Brushing and flossing are the best ways to help prevent cavities, but it is not always easy to clean every inch of your teeth, especially those teeth at the back of your mouth (called molars) that you use to chew. Molars are rough and uneven, a favorite place for leftover food and cavity-causing bacteria to hide. However, there is a safety net to help keep those teeth clean. It’s called a dental sealant, a thin, protective coating that adheres to the chewing surface of your back teeth.

 

Dental sealants are no substitute for brushing and flossing, but they can keep cavities from forming and may even stop early stages of decay from becoming a full-blown cavity. You may have questions about dental sealants. We have answers for you:

 

How Do Dental Sealants Work?

When the cavity-causing bacteria that live in everyone’s mouth meet leftover food particles, they produce acids that can create holes in teeth. These holes are cavities. After a dental sealant has been applied it keeps those bits of food out and stops bacteria and acid from settling on your teeth.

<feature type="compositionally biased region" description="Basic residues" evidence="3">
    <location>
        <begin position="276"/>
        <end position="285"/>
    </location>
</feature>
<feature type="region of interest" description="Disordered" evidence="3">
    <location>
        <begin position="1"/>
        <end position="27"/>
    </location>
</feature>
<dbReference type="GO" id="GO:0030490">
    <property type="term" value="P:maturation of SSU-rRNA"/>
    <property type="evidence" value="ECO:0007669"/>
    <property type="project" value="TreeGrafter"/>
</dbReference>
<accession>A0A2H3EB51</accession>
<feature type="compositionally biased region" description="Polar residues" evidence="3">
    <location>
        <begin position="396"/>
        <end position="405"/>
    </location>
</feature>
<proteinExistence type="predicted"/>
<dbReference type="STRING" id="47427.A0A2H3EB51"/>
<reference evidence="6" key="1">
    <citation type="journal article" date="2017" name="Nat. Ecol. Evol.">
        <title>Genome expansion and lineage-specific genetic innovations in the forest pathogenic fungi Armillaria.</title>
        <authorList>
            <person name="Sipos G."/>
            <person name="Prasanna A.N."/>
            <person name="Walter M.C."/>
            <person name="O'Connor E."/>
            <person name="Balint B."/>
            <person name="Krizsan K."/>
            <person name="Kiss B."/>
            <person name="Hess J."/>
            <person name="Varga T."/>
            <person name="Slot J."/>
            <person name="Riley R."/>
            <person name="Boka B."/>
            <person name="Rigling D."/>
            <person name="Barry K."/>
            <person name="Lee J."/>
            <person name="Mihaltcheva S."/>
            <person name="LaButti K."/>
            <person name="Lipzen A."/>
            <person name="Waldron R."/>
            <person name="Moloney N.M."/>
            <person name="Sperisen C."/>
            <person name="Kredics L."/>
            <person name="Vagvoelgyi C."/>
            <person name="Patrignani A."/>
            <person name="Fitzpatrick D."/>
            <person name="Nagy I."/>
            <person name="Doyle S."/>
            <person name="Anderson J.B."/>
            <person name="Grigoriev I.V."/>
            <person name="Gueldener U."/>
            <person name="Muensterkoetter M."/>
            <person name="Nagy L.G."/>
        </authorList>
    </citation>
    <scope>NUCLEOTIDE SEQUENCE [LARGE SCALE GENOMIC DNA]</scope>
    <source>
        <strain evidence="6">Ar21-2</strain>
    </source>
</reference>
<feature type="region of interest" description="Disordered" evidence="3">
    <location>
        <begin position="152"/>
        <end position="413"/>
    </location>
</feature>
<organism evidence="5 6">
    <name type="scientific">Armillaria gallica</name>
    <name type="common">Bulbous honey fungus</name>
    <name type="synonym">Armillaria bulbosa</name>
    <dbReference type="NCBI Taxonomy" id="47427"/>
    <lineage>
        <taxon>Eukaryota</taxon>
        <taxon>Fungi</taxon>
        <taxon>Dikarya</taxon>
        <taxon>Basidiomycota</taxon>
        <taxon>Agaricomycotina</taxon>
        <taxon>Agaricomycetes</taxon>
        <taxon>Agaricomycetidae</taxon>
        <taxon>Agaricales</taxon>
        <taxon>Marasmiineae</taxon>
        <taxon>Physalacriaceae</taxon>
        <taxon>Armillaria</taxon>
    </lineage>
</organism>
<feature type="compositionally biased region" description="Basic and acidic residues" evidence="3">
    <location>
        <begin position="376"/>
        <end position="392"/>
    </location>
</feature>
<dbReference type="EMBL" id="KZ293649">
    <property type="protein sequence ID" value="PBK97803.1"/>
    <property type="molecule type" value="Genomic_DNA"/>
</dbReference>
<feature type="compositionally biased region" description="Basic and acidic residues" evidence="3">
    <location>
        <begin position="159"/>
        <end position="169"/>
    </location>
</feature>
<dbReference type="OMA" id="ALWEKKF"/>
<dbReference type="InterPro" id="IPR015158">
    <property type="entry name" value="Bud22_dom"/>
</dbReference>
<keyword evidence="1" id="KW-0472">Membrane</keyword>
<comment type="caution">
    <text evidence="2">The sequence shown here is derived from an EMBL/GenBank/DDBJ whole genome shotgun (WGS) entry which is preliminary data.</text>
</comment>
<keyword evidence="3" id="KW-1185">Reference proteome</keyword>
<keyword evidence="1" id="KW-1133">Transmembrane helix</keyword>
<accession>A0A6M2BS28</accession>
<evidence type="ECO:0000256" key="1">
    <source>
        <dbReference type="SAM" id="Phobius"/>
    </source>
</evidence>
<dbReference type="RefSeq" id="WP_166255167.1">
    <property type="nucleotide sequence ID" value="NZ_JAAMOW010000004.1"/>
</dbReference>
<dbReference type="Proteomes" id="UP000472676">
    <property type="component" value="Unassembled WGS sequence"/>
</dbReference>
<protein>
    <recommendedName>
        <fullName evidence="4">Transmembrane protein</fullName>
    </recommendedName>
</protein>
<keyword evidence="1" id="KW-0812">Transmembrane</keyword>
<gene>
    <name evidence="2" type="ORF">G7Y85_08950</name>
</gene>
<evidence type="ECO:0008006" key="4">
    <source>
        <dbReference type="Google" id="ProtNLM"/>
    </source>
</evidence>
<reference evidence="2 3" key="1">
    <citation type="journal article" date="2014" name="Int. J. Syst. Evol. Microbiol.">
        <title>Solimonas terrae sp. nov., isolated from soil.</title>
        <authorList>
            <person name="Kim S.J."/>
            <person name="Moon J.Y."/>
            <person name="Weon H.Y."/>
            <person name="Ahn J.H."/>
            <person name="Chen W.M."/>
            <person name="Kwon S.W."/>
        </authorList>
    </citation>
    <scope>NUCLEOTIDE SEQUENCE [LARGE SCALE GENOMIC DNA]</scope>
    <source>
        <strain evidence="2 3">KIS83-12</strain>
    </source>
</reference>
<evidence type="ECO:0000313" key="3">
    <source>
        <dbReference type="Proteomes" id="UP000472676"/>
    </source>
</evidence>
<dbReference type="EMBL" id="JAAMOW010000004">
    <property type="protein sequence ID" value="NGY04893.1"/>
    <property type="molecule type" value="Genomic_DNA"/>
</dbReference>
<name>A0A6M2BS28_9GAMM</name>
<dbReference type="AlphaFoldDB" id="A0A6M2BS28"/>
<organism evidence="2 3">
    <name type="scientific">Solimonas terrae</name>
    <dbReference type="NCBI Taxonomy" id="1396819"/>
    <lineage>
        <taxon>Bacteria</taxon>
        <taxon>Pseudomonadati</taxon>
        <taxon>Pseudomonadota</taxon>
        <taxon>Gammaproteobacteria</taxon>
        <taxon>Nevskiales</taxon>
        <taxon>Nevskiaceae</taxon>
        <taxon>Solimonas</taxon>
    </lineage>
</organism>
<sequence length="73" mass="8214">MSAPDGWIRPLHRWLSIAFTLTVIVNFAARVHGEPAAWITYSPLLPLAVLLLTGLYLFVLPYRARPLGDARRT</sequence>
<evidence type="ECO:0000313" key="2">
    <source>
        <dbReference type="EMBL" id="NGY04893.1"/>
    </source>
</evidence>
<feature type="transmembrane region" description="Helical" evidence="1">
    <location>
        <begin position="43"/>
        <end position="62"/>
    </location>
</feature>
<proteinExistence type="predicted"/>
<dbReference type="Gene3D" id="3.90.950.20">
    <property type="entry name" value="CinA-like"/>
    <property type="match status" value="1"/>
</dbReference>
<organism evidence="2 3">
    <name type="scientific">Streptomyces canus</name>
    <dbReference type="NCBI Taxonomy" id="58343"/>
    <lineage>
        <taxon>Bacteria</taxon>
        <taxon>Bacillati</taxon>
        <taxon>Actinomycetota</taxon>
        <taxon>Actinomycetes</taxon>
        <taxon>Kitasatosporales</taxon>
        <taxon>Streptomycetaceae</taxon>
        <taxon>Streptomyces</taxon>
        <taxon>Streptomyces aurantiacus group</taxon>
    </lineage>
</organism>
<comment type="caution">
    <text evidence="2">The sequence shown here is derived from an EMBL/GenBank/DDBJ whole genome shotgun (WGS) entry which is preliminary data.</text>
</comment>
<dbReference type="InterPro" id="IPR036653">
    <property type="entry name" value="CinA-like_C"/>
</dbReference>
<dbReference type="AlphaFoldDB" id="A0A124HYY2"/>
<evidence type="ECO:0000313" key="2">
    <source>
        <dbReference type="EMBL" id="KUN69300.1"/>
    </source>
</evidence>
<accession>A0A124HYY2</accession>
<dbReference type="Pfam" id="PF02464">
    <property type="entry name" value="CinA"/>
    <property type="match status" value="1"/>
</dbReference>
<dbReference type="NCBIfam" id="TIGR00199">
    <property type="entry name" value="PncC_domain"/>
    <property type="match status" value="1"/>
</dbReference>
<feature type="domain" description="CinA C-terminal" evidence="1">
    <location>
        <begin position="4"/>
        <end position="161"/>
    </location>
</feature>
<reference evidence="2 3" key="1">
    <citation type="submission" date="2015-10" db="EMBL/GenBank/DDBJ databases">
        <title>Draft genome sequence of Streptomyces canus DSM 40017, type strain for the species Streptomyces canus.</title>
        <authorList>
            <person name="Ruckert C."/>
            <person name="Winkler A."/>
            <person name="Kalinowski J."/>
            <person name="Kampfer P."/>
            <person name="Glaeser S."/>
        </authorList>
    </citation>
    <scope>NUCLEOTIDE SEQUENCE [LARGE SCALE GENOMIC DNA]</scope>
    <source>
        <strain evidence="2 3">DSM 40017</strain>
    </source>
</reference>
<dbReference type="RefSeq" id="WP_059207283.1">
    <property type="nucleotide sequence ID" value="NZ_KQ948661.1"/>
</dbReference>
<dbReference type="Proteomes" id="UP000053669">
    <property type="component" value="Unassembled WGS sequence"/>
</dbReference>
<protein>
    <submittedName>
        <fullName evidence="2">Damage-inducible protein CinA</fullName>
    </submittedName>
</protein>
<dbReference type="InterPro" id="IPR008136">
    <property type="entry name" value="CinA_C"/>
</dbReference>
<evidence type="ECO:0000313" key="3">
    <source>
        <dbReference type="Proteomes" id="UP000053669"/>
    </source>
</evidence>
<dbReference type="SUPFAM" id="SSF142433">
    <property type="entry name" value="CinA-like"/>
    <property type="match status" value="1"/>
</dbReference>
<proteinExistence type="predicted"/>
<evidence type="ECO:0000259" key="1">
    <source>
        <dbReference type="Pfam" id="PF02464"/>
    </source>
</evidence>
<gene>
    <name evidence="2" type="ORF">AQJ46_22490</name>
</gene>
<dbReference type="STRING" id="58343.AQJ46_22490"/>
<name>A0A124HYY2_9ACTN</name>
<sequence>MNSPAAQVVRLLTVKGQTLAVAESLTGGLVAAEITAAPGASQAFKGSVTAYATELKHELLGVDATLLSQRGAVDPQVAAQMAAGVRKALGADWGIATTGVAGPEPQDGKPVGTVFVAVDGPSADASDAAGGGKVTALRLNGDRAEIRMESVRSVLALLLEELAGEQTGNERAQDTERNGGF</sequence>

Who Can Get Dental Sealants?

Children and adults can benefit from dental sealants, but the earlier you get them, the better. For children, their first molars appear around age 6, and their second molars break through around age 12. Sealing these teeth as soon as they come through can keep them cavity-free from the start, which helps save time and money in the long run.

 

How Are Dental Sealants Applied?

It’s a quick and painless process. The dentist will clean and dry your tooth before placing an acidic gel on your teeth. This gel roughs up your tooth surface so a strong bond will form between your tooth and the sealant. After a few seconds, the dentist will rinse off the gel and dry your tooth once again before applying the sealant onto the grooves of your tooth. The dentist will then use a special blue light to harden the sealant.

 

Can Dental Sealants Be Placed Over Cavities?

Dental sealants can be used over areas of early decay to prevent further damage to your tooth. Because some sealants are clear, the dentist can keep an eye on the tooth to make sure the sealant is doing its job.

 

Are There Any Side Effects?

With the exception of an allergy that may exist, there are no known side effects from sealants.